Upon the Museum’s reaccreditation by the American Association of Museums in the spring of 1986, the Accreditation Commission’s Senior Examiner noted, "Despite severe financial restraints, the Museum supports a first-rate conservation department, an intelligent publications office, and an inventive art packing and shipping crew. The large, diverse collections of the Philadelphia Museum of Art are well-served by these three departments, creating a sense that the permanent collection is the essence of the institution." The permanent collection, in the meantime, continued to expand. The receipt of the Henry P. McIlhenny bequest, given to the Museum by the late Chairman of the Board in memory of his mother, markedly transformed the Museum in 1986. One of the finest private collections assembled in the United States during the century, it included masterpieces of 19th-century French painting and drawing by such artists as Ingres, Seurat, Van Gogh, and Toulouse-Lautrec; as well as a broad range of decorative arts. 1986 also saw the Museum undertake a major capital campaign, the Landmark Renewal Fund, with the ambitious goal of raising $50 million in private support over a five-year period. The Fund would double the endowment as well as repair, renovate, and refurbish the 60-year-old Neoclassical building. A number of significant gifts to the Fund were recognized with the naming of galleries, public spaces, curatorial positions, and endowed funds. The end of 1986 saw several interesting exhibitions of photography, including Black Sun: The Eyes of Four, which brought the first significant group of works by four contemporary Japanese photographers to the United States--Eikoh Hosoe, Shomei Tomatsu, Masahisa Fukase, and Daido Moriyama. The Museum presented a series of experimental Japanese films rarely seen outside of Japan in conjunction with the show. Also of interest was the exhibition Diane Arbus: Magazine Work 1960–1971, which presented the first survey of commercial work by the influential American photographer.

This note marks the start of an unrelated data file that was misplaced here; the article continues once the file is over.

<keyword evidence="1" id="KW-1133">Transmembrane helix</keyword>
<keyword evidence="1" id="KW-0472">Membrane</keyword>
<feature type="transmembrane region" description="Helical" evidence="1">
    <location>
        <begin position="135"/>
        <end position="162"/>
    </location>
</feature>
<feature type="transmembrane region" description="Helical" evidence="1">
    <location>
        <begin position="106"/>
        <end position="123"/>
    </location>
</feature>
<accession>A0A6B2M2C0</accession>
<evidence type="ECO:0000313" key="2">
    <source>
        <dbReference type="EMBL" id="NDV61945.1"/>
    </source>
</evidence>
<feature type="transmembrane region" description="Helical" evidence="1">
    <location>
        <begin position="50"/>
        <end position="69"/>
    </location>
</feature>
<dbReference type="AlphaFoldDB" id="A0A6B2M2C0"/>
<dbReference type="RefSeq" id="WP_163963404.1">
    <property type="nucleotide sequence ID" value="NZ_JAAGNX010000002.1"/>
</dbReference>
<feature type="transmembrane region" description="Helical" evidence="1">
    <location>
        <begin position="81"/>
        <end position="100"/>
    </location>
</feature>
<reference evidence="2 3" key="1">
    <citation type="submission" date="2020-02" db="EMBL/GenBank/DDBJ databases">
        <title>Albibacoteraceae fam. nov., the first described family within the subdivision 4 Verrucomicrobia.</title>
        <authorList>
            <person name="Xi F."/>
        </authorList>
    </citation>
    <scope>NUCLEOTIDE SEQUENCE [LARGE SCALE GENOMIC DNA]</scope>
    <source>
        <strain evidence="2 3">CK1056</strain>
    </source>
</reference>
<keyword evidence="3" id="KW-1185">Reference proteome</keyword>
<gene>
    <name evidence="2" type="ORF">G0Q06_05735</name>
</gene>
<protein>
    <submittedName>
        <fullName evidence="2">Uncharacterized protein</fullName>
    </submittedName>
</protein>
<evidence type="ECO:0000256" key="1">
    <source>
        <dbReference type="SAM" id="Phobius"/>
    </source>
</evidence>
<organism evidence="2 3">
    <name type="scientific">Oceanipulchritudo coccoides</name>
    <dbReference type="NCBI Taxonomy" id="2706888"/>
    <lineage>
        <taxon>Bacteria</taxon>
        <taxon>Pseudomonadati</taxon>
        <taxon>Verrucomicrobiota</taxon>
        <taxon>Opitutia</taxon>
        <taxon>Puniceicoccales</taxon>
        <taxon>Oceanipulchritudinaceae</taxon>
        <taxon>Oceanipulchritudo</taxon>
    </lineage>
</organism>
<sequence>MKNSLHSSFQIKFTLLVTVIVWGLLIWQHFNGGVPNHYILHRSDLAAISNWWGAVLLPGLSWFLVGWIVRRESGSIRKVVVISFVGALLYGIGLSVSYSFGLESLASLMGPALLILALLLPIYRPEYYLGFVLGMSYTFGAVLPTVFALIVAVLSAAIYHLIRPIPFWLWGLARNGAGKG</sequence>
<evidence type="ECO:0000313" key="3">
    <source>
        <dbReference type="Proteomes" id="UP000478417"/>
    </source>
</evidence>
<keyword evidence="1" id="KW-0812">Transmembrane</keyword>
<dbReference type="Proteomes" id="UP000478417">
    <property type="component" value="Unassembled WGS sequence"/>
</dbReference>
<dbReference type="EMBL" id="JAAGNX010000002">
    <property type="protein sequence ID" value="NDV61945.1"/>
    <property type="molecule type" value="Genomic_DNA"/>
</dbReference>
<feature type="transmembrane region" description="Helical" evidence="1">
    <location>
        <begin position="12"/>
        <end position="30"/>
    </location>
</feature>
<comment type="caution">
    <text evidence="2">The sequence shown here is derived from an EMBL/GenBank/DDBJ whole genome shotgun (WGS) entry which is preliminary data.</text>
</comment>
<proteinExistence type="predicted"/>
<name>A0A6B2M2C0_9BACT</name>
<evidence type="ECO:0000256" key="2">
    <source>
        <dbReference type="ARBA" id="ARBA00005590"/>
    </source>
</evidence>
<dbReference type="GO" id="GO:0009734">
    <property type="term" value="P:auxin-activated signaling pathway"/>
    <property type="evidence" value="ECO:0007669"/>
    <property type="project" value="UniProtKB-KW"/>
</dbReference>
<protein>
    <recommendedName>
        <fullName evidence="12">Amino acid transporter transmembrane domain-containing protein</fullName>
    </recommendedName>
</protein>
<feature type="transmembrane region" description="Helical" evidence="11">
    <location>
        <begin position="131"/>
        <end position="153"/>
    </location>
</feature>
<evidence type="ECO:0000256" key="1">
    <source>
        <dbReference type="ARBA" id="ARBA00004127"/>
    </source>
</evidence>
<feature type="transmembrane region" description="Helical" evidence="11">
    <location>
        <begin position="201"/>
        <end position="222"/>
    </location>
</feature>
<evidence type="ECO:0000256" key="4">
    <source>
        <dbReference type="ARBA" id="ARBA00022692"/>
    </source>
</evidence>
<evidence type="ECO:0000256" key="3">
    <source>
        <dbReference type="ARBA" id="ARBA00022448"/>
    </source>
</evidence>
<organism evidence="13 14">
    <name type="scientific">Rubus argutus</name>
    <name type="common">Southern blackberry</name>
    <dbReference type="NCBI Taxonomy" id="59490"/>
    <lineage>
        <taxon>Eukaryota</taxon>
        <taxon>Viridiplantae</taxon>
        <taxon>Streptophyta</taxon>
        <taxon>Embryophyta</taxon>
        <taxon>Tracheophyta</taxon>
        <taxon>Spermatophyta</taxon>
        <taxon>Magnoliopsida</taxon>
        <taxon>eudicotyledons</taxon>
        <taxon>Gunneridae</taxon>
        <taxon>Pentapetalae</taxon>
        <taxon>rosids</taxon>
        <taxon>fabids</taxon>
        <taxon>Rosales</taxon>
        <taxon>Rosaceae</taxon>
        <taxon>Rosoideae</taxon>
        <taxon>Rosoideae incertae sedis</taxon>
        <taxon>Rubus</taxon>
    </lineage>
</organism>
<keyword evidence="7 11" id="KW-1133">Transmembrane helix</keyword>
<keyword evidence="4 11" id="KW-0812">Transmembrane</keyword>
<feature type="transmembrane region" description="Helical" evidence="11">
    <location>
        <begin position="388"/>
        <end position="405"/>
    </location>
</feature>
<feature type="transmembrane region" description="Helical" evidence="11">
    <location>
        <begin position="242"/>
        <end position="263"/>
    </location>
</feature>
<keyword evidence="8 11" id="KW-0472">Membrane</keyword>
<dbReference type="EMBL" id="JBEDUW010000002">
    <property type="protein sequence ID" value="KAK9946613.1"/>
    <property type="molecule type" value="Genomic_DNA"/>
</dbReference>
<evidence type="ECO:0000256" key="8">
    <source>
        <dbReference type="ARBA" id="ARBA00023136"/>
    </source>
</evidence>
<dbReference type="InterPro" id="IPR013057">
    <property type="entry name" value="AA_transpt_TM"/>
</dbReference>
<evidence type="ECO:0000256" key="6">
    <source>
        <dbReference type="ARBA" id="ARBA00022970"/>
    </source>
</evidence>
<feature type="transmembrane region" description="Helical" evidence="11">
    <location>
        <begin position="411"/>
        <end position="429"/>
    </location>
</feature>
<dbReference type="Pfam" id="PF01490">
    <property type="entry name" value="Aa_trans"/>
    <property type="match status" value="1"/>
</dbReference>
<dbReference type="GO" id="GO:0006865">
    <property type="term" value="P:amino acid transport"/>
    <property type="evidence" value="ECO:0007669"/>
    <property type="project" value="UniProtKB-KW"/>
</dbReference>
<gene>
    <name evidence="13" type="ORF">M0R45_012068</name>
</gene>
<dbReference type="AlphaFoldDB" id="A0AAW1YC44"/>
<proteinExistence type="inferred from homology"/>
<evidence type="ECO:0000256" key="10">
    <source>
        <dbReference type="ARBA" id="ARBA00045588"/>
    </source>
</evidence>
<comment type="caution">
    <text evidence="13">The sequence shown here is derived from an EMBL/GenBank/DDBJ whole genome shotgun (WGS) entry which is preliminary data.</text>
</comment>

Meanwhile, the Women’s Committee held its 10th Craft Show, which had over the years become the largest annual fund-raising event for the Museum.
Patriotism was celebrated in 1987 with an exhibition in honor of the Bicentennial of the Constitution of the United States--Federal Philadelphia, 1785–1825: The Athens of the Western World. The Department of American Art was also given the Lloyd and Edith Goodrich, Whitney Museum of American Art, Thomas Eakins Archives that year, an extensive group of research materials that further strengthened the Museum’s position as a center for Eakins scholarship and study. 1987 also saw the Division of Education initiate its VAST summer seminars for area school teachers, as well as art history courses and programs specifically designed for families. A few weeks later, the Museum hosted the first annual College Day for colleges and universities all over the Delaware Valley area.
In July, as part of its celebration of the 100th anniversary of the birth of Marcel Duchamp, the Museum published an award-winning facsimile of the instruction manual prepared to accompany Étant donnés. The exhibition A propos of Duchamp 1887/1987 opened a few months later, in which virtually everything by Duchamp which the Museum owned at that time was displayed. A performance by the Merce Cunningham Dance Company, a symposium of international scholars, and a panel discussion by contemporary artists accompanied the show, and Madame Marcel Duchamp attended the first weekend of activities. Meanwhile, a gift of two Cézanne sketchbooks from Mr. and Mrs. Walter H. Annenberg brought the artist’s innermost thoughts and creative processes into conjunction with the Museum’s already remarkable collection of Cézanne’s paintings.